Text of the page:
Near-infrared (NIR) wavelengths of 1000–1700 nm have negligible absorption and scattering in living tissue, which makes this an ideal range for fluorescent probes used in medical imaging. Quantum dot (QD) light-emitting diodes (LEDs) can emit light in this NIR window, but their efficiencies have been impractically low, reaching only about 8%. A new study published in Nature Photonics (doi:10.1038/s41566-019-0526-z) shows the first QD LED emitting at a long wavelength of 1397 nm with an external quantum efficiency of nearly 17%. A perovskite matrix plays a key role in the device’s high efficiency.
To achieve this, the team, led by Abdul Rashid bin Mohd Yusoff at Swansea University, made silica-encapsulated silver sulfide quantum dots with “careful control of both the shell composition/thickness and QD size,” Yusoff says. They incorporated the QDs in a highly conductive yet passive cesium-based perovskite matrix, which suppresses nonradiative recombination of charges—where charges recombine without releasing photons—and ensures the speedy movement of charges, both of which increase efficiency.
(a) Schematic illustration of a multilayered near-infrared-emitting quantum dot-in-perovskite light-emitting diode consisting of ITO/TiO2/perovskite+Ag2S@SiO2 quantum dots/porphyrin/MoO3/Ag. (b) Cross-sectional scanning electron microscope image of the fabricated device. ITO, indium tin oxide; CQDS, carbon quantum dots. Credit: Nature Photonics.
A new technique to significantly improve the stability of tin-lead perovskite solar cells could pave the way for high-efficiency tandem solar cells.
Tandem solar cells, made by stacking devices that absorb different parts of the solar spectrum, have higher power-conversion efficiencies than single-junction devices. For perovskite tandem cells, researchers typically use a wide-bandgap lead-based perovskite layer on top and a narrow-bandgap tin-lead perovskite layer underneath. But tin is prone to oxidation, so the efficiency of tin-based devices drops drastically within a few hours in ambient conditions.
University of Colorado Boulder Materials Science and Engineering Professor Michael McGehee and his colleagues reported that the commonly used hole transporter poly(3,4-ethylenedioxythiophene) poly(styrene sulfonate) (PEDOT:PSS) reacts with tin-lead perovskites, severely reducing charge extraction. The team made a solar cell without a hole-transport layer, with the tin-lead perovskite deposited directly on the indium tin oxide (ITO) electrode. The Schottky-type junction at the ITO-perovskite junction obviates the need for a separate hole-transport layer. They made the perovskite film with compact, large crystal grains, which increased resistance to oxidation. The cells had an efficiency of 15.4%, which they retained after running under 1-sun illumination for more than 1000 hours. The results were published in Nature Energy (doi:10.1038/s41560-019-0471-6).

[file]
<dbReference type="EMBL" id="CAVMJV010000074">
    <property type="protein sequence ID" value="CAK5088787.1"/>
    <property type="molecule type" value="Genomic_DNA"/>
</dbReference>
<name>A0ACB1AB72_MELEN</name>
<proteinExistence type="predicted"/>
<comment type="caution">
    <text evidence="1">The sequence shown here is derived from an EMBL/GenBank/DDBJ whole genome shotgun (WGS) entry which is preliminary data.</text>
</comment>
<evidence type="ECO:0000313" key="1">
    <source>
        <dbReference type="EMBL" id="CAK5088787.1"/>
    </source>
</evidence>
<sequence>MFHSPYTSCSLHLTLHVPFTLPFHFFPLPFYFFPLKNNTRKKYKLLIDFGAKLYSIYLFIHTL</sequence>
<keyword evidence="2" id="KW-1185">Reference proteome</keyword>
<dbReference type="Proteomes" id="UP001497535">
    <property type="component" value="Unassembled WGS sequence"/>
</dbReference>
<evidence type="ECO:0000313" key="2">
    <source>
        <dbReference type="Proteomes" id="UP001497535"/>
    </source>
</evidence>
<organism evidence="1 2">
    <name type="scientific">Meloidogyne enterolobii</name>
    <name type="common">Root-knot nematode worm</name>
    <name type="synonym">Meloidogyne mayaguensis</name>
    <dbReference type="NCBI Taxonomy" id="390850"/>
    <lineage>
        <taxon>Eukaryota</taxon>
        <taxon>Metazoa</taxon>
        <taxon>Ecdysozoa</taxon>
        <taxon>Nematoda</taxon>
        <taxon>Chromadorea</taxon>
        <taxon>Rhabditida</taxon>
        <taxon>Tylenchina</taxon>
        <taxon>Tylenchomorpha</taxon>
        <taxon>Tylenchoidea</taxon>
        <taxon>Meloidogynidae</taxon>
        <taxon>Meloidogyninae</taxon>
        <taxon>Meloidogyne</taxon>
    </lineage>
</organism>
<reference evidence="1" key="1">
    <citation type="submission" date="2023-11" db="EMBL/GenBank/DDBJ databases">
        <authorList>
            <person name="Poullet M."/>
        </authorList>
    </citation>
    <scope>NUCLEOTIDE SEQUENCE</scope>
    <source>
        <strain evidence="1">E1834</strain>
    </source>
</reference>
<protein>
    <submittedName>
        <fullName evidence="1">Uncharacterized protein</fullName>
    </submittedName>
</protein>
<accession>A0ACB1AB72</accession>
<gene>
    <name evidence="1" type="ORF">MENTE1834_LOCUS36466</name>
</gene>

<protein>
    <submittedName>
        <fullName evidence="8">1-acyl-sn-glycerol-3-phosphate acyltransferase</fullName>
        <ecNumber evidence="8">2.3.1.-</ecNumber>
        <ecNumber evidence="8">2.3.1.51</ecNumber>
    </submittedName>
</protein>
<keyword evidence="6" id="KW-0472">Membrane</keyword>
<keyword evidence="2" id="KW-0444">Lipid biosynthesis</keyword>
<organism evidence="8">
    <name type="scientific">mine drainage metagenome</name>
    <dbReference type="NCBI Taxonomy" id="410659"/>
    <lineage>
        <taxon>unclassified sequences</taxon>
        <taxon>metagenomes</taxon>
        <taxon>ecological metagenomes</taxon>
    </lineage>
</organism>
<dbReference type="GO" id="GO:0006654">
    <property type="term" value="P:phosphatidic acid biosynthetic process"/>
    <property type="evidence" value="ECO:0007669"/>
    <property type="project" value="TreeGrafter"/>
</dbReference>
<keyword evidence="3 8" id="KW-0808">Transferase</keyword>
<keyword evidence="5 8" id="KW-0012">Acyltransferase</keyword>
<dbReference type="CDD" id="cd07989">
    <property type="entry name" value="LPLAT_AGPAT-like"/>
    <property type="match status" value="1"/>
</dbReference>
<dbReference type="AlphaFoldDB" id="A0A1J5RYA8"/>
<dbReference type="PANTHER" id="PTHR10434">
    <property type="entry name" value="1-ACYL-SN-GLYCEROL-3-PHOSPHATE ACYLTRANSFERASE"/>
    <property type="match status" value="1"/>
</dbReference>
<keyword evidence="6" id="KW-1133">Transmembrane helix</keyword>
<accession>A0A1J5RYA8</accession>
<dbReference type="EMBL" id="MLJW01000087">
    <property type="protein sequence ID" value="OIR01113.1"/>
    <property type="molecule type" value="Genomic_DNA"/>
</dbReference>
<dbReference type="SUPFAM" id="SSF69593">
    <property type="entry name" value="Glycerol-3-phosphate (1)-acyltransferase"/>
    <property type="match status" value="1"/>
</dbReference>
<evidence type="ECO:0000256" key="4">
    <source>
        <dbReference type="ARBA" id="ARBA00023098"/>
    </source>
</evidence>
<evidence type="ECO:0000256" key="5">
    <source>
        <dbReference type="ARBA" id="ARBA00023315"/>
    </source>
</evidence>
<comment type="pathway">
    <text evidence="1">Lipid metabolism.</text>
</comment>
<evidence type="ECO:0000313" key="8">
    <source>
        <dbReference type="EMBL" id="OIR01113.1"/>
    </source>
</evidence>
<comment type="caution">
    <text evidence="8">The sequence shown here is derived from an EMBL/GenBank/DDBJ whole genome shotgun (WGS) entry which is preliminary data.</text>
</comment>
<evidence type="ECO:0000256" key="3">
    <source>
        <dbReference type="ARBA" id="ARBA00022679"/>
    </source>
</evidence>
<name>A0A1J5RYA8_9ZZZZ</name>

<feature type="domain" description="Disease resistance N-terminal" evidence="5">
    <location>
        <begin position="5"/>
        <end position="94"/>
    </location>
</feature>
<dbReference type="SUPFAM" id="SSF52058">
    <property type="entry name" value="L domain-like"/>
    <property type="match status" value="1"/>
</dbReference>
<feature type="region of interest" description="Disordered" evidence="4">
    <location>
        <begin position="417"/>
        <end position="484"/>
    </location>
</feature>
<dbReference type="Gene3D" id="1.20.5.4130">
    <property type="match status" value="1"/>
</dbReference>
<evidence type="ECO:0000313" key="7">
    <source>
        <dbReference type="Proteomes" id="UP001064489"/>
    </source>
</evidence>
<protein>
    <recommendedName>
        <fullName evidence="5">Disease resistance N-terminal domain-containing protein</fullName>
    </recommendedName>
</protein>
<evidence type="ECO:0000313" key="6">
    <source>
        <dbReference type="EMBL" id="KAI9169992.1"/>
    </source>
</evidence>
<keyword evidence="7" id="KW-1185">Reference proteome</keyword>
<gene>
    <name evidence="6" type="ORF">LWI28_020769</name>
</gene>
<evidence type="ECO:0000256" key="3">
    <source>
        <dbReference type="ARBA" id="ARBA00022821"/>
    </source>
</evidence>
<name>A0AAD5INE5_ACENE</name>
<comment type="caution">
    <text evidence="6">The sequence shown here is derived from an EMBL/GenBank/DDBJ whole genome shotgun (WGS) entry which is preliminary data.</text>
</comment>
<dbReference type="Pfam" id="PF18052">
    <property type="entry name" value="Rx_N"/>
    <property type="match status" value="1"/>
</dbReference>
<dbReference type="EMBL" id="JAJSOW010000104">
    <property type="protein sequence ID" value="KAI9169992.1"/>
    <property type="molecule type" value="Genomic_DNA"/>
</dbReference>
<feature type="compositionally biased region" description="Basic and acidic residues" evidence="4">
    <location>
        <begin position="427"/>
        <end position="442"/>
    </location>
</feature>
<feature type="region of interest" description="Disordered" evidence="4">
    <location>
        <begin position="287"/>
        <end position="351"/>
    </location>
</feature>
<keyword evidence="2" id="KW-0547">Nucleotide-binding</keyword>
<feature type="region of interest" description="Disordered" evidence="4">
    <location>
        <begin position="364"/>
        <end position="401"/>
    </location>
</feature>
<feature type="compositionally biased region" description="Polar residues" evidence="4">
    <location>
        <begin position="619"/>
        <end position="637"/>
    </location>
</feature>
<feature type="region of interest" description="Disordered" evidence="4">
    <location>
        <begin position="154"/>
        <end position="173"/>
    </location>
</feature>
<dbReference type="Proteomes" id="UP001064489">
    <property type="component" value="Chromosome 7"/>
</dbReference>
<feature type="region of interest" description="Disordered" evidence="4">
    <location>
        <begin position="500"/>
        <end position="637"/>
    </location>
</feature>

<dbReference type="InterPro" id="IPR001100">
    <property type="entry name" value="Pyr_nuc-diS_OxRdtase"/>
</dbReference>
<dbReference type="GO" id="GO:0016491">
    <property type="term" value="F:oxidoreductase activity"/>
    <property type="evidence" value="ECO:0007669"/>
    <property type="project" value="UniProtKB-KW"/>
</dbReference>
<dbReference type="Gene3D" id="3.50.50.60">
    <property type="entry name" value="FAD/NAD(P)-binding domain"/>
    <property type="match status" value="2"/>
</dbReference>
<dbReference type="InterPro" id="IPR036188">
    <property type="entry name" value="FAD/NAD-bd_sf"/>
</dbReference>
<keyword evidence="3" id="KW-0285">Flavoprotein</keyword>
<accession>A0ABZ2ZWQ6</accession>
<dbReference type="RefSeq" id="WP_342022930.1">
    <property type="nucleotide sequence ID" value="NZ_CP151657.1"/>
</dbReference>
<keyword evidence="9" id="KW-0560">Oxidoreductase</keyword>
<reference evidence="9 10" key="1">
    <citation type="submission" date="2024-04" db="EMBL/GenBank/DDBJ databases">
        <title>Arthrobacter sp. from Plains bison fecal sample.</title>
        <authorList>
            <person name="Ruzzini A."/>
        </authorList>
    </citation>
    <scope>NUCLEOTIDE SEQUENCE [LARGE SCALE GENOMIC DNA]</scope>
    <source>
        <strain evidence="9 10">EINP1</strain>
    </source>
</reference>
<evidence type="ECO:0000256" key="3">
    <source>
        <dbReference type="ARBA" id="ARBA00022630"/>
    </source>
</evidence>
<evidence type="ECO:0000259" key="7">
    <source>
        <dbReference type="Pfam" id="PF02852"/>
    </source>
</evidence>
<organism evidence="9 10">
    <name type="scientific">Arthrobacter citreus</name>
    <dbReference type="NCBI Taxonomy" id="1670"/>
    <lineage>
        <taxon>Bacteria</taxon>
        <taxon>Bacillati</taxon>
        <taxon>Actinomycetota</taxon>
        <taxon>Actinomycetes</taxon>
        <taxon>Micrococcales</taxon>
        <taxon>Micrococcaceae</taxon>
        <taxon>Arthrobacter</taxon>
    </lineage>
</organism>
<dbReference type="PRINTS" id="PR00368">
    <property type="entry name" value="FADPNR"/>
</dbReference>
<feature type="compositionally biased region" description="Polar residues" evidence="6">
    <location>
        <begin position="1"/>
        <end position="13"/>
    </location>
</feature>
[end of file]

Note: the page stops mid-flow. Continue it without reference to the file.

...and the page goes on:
In another Nature Energy article (doi: 10.1038/s41560-019-0466-3), a team lead by Hairen Tan of Nanjing University presented a different way to suppress tin oxidation in tin-lead perovskite layers. Their “simple and effective strategy” is to add metallic tin powder to the precursor solution from which perovskite films are made.
In the precursor, the species Sn2+ oxidizes to Sn4+. But the metallic tin reduces the Sn4+ back to Sn2+, the researchers found. They filtered out the leftover metallic tin granules before making a perovskite film. “By using this strategy, we are able to reduce the Sn vacancies inside the grains and thereby achieve a long carrier-diffusion length of 3 μm in mixed Pb-Sn perovskite films,” they wrote.
The resulting tin-lead perovskite films have electronic quality comparable to high-quality lead-based perovskites. This, in turn, yielded tin-lead perovskite solar cells, with the highest reported power-conversion efficiency of 21.1%. Tandem cells made with these narrow-bandgap devices have a certified 24.8% efficiency for small-area devices (0.049 cm2) and 22.1% for large-area devices (1.05 cm2). The tandem devices retained 90% of their performance following 463 hours of operation at the maximum power point under full 1-sun illumination.
While most efforts on perovskite solar cells have focused on methylammonium lead trihalide perovskites, with bandgaps of 1.55 eV or higher, formamidinium-lead-iodide (FAPbI3)-based systems, with their slightly narrower bandgap, have the potential to give more efficient photovoltaic devices.
The material’s drawback is that within 10 days at room temperature, it transforms from a black phase to a yellow phase—which has trigonal versus hexagonal crystal symmetry, respectively—that has a wider bandgap. In a recent Science article (doi:10.1126/science.aay7044), researchers reported a method to stabilize the trigonal phase to make efficient, stable FAPbI3 solar cells.
In the past, others have tried to stabilize FAPbI3 by mixing in cations and anions such as methylammonium, cesium, and bromine. But these additives can also widen the bandgap and reduce stability. Sang Il Seok and his colleagues at the Ulsan National Institute of Science and Technology made highly efficient and stable perovskite solar cells by adding methylenediammonium dichloride (MDACl2) to the a-FAPbI3. The device had a certified efficiency of 23.7% and maintained over 90% of that initial efficiency after 600 hours of operation under full sunlight. Even unencapsulated devices exhibited better thermal and humidity stability over a control device in which FAPbI3 was stabilized by MAPbBr3.